Fixed-Length Paddles

If you’re really dialed in on performance for a specific aspect of the sport and you’re counting weight down to the gram, you might benefit from having a quiver of fixed-length paddles rather than a single adjustable paddle. They tend to be slightly stiffer and, without the required locking mechanisms found in adjustable paddles, they can also be a bit lighter. However, for most paddlers, experts included, an adjustable paddle is a better choice that can be packed, transported, and stored easily as well as adjusted on the fly for optimal performance.

Young male paddleboarder on South African beach packing up his Thurso Surf Expedition Touring SUP and 3-piece adjustable paddle in an inflatable SUP roller backpack

Our 3-piece adjustable paddle is ready to travel or store in your board bag.

3-Piece Adjustable Paddle for Travel

A 3-piece adjustable paddle is the ultimate in portability and versatility. It lets you experiment with different blades and fine tune your paddle length for different activities. For SUP surfing and whitewater, your paddle should typically be 4”-8” inches longer than your height. For touring, cruising, fitness and yoga 6” to 10” inches over your head is the right length. And for racing, 8” to 12” tends to be best. Ultimately with an adjustable paddle you can find a length that feels right for you, based on your posture, cadence, strength, and style. A 3-piece adjustable paddle will also fit easily into any vehicle and store comfortably in your board bag, even on a flight.


Handle Details

At the other end of the paddle is the handle or grip. You’ll want to look for an ergonomic design that feels great in your hand. It should be easy to adjust to your height and the paddling conditions securely while on the fly. Keep in mind that paddling conditions change and you may need to adapt your paddle while you’re on the water as well as on land. That means a safe and secure locking mechanism that is easy to operate is paramount.

Thurso Surf Blog - SUP Paddles How To Choose - Locking Mechanism-squashed

Our safe and secure locking mechanism is easy to operate on land or water.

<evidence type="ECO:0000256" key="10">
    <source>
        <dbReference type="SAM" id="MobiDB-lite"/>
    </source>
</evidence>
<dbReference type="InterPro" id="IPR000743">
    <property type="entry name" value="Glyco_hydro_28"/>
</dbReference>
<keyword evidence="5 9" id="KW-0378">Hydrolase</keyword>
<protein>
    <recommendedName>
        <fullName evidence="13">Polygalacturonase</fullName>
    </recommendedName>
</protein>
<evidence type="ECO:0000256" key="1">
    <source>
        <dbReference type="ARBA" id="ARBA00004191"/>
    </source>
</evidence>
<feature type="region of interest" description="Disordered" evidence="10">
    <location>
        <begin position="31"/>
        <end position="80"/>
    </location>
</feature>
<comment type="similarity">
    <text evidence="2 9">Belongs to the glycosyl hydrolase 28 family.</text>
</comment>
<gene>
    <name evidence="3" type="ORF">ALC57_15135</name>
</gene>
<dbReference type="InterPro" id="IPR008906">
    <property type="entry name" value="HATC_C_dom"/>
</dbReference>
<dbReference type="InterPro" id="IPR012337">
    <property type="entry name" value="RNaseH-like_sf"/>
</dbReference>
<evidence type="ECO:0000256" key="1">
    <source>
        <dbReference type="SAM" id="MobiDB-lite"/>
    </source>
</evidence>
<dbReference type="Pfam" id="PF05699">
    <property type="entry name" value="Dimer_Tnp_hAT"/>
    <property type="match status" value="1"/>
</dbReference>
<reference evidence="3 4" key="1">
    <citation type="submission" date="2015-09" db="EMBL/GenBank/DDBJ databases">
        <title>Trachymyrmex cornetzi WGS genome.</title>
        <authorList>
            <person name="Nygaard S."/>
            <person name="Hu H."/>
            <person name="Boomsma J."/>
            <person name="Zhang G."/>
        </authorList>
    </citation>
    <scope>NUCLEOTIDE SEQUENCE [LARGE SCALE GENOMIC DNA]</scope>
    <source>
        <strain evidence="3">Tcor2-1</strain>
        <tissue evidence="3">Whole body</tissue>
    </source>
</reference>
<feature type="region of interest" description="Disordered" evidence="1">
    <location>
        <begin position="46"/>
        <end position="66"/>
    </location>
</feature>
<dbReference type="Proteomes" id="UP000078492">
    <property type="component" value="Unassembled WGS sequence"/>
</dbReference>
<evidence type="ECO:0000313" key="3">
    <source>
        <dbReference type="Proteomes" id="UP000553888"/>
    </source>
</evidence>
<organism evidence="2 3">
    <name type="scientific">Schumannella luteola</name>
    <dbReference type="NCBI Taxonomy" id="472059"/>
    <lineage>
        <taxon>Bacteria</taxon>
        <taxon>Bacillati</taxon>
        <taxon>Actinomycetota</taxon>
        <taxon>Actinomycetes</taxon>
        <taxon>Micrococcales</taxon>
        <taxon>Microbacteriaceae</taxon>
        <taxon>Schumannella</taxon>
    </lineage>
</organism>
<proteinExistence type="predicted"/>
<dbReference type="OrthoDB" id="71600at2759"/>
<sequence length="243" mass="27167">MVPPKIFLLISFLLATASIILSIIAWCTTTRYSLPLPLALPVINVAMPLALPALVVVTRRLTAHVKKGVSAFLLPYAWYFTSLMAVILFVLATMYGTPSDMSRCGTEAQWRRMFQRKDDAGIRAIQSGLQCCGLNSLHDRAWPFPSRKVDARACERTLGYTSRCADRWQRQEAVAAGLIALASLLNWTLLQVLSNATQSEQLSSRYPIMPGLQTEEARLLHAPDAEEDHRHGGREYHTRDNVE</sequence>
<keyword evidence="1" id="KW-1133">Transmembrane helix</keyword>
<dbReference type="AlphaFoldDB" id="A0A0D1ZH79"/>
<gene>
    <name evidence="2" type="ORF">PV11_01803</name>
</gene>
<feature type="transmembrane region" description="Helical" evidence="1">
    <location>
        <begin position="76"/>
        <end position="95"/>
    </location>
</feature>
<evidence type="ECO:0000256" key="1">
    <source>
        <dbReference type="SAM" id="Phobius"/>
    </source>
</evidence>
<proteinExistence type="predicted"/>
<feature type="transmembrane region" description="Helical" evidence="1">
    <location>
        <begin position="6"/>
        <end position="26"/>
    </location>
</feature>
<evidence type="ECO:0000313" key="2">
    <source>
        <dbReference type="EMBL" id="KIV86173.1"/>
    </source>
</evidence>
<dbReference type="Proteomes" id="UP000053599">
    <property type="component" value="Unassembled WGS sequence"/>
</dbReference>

Locking Mechanism

Our paddle handle is a precision molded ergonomic design. It’s easy to identify which end faces forward by its shape and the markings on the shaft. It’s also secured with a double-lock system that is identical on both ends. The spring loaded pin ensures your blade and grip stay locked in place and never get lost on the water. And the clamp guarantees that there won’t be any play or power loss. The double-lock setup is easy to adjust from 71”/180 cm to 87”/220 cm in 15 seconds or less and it’ll hold both the paddle handle and blade flawlessly.

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Our SUP paddles convert to kayak paddles with the addition of an extra blade

Kayak Blade

A unique feature of our 2019 carbon shaft is that the double-lock mechanism accepts a grip or blade on either side. That gives you the flexibility of adding a second blade to the paddle included in your SUP package. Now you can use the ultra lightweight carbon shaft you already have and, just by swapping the handle for a second paddle blade, you get a high-performance carbon kayak paddle. Not only does that mean you get two paddles in one, but you only have to carry one extra blade instead of two whole paddles saving you cash on a premium carbon paddle for both sports and precious space in your board bag!

Keep an eye out for pre-orders on a nylon and carbon kayak blade coming in Spring 2019!

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About the Author: Matt G.

Matt Gelgota is a traveler and all around digital marketing guy. His greatest adventure to date was the Mongol Rally, a 10,000 mile unsupported on and off-road saga from Sweden to Mongolia. He has visited more than 50 countries and has been paddling a Thurso Surf Expedition since 2018. Since then he’s had a chance to paddle board in Nepal, Thailand, Japan, and the US. When he’s not on the road he divides his time between Tokyo and Atlanta, Georgia.